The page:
If you've been keeping tabs in the mobile space recently then you might have heard of something called Google Play Game Services, details of which were leaked out onto the net and showed an online gaming service for Android similar to Apples Game Center or Microsoft's Xbox Live service. Today at Google I/O, the search giant's annual developer conference, Google Play Game Services was officially unveiled, and the big surprise was that it's cross-platform, supporting not just Android but the web and even iOS.
Google Play Game Services will feature the ability to host online multiplayer, leaderboards, achievements, and cloud saving. While the service itself will be cross-platform, currently the online multiplayer functionality will remain Android-only. It doesn't sound like it's a technical limitation or anything, just that Google wants to start out slow with this service and all signs point to multiplayer being cross-platform at some point in the future.
The Google Play Game Services is live as of today, and you can grab the SDK from Google's developer portal right now. It's a service that gets baked right into each game, not a separate standalone experience like Apple's Game Center, and is more akin to something like the now defunct OpenFeint. You'll use Google+ to log into the service and your profile will be kept in the cloud so you can just sign on and access everything no matter which device you're using.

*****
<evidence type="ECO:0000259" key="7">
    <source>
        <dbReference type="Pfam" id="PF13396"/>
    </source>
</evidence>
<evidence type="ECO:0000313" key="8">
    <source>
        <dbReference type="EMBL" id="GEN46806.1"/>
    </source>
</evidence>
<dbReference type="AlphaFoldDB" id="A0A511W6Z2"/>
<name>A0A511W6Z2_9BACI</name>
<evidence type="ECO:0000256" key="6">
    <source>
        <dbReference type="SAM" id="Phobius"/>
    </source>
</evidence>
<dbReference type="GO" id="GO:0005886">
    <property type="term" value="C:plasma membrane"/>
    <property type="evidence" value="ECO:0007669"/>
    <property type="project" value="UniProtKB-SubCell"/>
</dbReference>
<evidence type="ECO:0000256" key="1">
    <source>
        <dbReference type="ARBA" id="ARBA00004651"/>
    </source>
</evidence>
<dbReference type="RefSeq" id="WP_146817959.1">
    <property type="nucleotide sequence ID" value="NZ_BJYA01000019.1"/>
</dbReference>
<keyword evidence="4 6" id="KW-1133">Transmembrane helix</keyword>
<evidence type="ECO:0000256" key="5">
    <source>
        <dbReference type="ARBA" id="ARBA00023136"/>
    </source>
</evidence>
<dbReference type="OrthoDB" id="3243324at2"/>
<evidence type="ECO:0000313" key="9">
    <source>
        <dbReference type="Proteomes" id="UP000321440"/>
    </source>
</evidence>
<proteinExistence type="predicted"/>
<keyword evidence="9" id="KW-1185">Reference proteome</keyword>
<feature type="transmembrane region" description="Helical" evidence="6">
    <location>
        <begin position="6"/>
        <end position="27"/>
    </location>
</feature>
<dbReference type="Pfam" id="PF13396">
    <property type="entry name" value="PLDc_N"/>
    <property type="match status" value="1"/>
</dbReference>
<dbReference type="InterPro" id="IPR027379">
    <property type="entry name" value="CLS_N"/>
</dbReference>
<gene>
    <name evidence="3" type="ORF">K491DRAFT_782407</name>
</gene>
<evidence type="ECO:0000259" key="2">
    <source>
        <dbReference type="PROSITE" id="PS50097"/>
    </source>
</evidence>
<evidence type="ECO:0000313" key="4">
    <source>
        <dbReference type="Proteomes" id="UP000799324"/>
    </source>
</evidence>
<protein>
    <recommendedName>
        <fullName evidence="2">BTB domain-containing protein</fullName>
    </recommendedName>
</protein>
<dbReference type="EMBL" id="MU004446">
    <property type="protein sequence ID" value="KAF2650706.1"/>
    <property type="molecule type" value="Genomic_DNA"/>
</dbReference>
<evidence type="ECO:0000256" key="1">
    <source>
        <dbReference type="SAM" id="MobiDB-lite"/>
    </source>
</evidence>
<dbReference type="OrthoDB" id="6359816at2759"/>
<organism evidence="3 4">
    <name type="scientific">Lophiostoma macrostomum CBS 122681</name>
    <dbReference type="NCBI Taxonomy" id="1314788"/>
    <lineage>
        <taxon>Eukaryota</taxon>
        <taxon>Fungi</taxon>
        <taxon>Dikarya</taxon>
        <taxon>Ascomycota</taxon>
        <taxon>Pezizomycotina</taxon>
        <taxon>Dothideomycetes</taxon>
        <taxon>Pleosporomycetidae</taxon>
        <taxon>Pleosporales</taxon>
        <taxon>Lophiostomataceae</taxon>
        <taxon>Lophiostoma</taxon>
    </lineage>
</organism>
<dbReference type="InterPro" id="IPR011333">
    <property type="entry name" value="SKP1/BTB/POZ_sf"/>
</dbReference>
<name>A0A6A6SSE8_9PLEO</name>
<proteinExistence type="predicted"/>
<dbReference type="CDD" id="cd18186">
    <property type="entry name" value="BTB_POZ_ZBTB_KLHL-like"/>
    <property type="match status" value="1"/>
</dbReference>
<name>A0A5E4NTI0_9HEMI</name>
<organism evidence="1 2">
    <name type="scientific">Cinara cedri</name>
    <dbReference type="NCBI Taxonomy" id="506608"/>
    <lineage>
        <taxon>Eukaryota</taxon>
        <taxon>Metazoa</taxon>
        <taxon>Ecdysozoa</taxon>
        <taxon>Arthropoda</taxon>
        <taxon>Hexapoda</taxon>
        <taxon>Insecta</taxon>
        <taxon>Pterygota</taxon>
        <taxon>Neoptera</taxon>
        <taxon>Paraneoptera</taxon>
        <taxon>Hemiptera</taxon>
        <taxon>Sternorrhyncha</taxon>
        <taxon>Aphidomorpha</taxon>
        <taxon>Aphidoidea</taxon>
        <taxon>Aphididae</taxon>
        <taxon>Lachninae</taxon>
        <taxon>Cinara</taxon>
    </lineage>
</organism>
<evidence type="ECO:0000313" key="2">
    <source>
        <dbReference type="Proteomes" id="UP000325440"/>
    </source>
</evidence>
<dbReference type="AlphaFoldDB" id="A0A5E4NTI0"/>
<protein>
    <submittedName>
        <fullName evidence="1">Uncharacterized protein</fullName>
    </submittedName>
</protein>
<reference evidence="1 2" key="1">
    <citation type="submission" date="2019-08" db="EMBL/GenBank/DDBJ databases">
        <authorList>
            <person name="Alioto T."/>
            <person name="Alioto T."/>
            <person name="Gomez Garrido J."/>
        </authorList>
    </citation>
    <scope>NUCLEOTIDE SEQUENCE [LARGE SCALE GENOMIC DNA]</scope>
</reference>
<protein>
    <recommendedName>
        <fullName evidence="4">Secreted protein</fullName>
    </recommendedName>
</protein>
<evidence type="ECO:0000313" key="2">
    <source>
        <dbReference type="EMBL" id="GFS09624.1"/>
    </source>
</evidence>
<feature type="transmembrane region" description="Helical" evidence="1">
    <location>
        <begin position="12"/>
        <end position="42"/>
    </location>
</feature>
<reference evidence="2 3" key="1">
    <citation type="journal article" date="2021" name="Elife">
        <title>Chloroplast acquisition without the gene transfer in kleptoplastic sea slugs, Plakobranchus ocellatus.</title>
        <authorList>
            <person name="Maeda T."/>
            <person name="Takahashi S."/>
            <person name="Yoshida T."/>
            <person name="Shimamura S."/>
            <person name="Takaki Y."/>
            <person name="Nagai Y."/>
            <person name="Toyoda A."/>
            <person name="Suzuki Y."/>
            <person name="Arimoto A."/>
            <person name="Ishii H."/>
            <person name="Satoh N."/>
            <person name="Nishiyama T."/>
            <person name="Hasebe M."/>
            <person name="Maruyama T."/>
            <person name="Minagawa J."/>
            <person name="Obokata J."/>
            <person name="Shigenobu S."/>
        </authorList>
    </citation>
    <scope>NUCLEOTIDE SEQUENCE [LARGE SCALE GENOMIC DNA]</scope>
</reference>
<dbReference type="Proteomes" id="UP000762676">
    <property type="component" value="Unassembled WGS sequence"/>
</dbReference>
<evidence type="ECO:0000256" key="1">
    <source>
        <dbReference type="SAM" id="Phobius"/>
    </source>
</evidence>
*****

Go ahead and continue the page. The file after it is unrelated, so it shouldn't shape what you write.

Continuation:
Now, I'm pretty vocal about hating when games use Facebook for all their social/online shenanigans, but here's the thing: go ahead Google and use Google+ for this, it gives me a reason to actually use your service for once. I could totally see having my Google+ account be full of gaming friends, whereas Facebook is full of family and friends which I don't really care to spam with a bunch of iPhone gaming junk. So yeah, Google+ is a-ok with me.
Anyway, it's an interesting turn of events, and a smart one in my opinion. Google is interested in having as many users use their services as possible, not matter what platform they're using to access them. I was initially surprised to hear iOS support for Game Services, but it makes total sense. It will be interesting to see if it ends up being a disruption in the iOS gaming world or just yet another thing to log into when firing up a game.